Stakeholders downplay Ecuador’s exit from OPEC

Stakeholders downplay Ecuador’s exit from OPECStakeholders have said Ecuador’s intention to exit the Organisation of the Petroleum Exporting Countries (OPEC), may not have significant impact on the outlook of the oil market as well as the cartel. While Ecuador had said it would leave in January next year, leaving the group with 13-member nations, stakeholders noted that OPEC’s dominance may not be threatened.

Being one of the smallest producers, Ecuador’s crude oil production was reported at 537.000 barrels/day in August this year. The Resources Ministry of the South America country had said: “The decision is rooted in the issues and internal challenges that the country needs to bear related to fiscal sustainability.”

It added however that the country would continue to support all efforts that seek to stabilise the world oil market.Qatar had earlier this year also announced its exit from OPEC, currently battling to address the volatility affecting oil prices.Apart from Qatar and Ecuador, Indonesia had suspended its membership in 2016.

The development is coming at a time, when OPEC Secretary-General, Mohammad Barkindo, invited all 97 oil producing countries in the world to join the OPEC/non-OPEC alliance, stressing that increased cooperation remained the best recipe for overcoming intensified uncertainties and heightened volatility in the global oil market.

Indeed, Russian Energy Minister, Alexander Novak, Tuesday, urged OPEC and other oil producers to coordinate more closely to reduce market volatility, adding that although oil prices seem stable for now, the market outlook remains uncertain.

Chief Executive Officer, Degeconek and former President of the Nigerian Association of Petroleum Explorationists (NAPE), Abiodun Adesanya, said the move could increase oil output in the market. “The two oil producers (Ecuador and Qatar) can now produce as they like. The implication is that the countries would not be subject to OPEC’s production limit anymore,” he said.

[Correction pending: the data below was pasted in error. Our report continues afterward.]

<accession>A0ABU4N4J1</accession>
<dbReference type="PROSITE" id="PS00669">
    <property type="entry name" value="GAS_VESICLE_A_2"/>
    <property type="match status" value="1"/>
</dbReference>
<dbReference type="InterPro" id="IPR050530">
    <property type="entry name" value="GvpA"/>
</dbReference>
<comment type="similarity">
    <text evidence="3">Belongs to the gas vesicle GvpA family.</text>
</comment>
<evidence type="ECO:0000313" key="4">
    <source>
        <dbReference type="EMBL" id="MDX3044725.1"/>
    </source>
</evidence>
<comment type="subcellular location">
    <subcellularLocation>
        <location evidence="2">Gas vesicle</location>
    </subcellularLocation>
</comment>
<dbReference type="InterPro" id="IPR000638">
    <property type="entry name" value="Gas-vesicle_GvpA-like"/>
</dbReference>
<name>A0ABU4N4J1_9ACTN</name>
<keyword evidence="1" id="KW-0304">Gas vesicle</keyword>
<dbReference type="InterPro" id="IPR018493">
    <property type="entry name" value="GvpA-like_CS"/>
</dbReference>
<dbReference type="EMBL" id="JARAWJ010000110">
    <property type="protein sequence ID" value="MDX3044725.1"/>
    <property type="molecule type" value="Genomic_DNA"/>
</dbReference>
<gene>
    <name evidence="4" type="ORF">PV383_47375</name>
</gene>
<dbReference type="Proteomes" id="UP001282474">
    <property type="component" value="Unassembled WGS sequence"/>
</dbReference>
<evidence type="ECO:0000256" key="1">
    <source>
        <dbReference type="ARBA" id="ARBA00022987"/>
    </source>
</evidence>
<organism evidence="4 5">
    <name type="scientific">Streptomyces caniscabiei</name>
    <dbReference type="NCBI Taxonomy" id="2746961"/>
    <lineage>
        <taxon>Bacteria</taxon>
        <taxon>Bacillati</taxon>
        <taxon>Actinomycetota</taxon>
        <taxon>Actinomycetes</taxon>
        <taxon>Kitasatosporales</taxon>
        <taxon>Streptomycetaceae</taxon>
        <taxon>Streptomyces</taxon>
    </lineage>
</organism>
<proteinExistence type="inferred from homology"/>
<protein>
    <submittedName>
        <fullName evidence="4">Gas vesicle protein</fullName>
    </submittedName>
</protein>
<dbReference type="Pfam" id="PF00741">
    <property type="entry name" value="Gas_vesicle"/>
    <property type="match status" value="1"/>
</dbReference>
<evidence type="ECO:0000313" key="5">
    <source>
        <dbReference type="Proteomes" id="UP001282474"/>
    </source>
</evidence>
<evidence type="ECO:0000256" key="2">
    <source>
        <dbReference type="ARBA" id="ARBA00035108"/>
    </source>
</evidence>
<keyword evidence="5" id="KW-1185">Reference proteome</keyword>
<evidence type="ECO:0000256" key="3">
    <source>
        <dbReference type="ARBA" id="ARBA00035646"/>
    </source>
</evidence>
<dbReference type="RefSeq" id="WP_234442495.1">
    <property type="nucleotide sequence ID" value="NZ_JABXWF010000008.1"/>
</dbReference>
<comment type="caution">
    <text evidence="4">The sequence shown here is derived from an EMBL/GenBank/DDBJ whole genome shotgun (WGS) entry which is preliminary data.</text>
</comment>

Vice President for Latin America at Rystad Energy, Schreiner Parker, had expressed similarly opinion to Bloomberg, saying: “Ecuador is being honest about not being able to subject itself to further cuts.”The Chairman, International Energy Services (IES) Ltd., Diran Fawibe, noted that the country had in the past left the cartel over production levels.

“It is a voluntary association, so any country with justifiable reason can decide to leave at any point, and if condition changes they may decide to reapply. To be a member of OPEC, you have to be an exporter and Ecuador is not really an exporter right now,” he said.

Some analysts had predicted that the move shows that Ecuador was ready to increase exploration and production activities since the country was restricted to maintain oil production below 508,000 b/d in the first six months of 2019 under the OPEC cut agreement compared with a maximum quota of 524,000 b/d in 2018.

Production had indeed affected the country’s 2019 budget estimates, which pegged production at 564,000 b/d, and supports the country’s move to increase production by about nine per cent. PricewaterhouseCoopers’s Associate Director, Energy, Utilities & Resources, Habeeb Jaiyeola, noted that the withdrawal of member countries at a time when OPEC looks to stabilise the market sends a worrisome signal.

According to him, OPEC may need to re-jig, especially bringing the members closer to ensure projected objectives were achieved. He however argued that Ecuador exit “may not necessarily impact the entire OPEC community. If you look at the volume of their production you may want to say OPEC members will not be so affected.”

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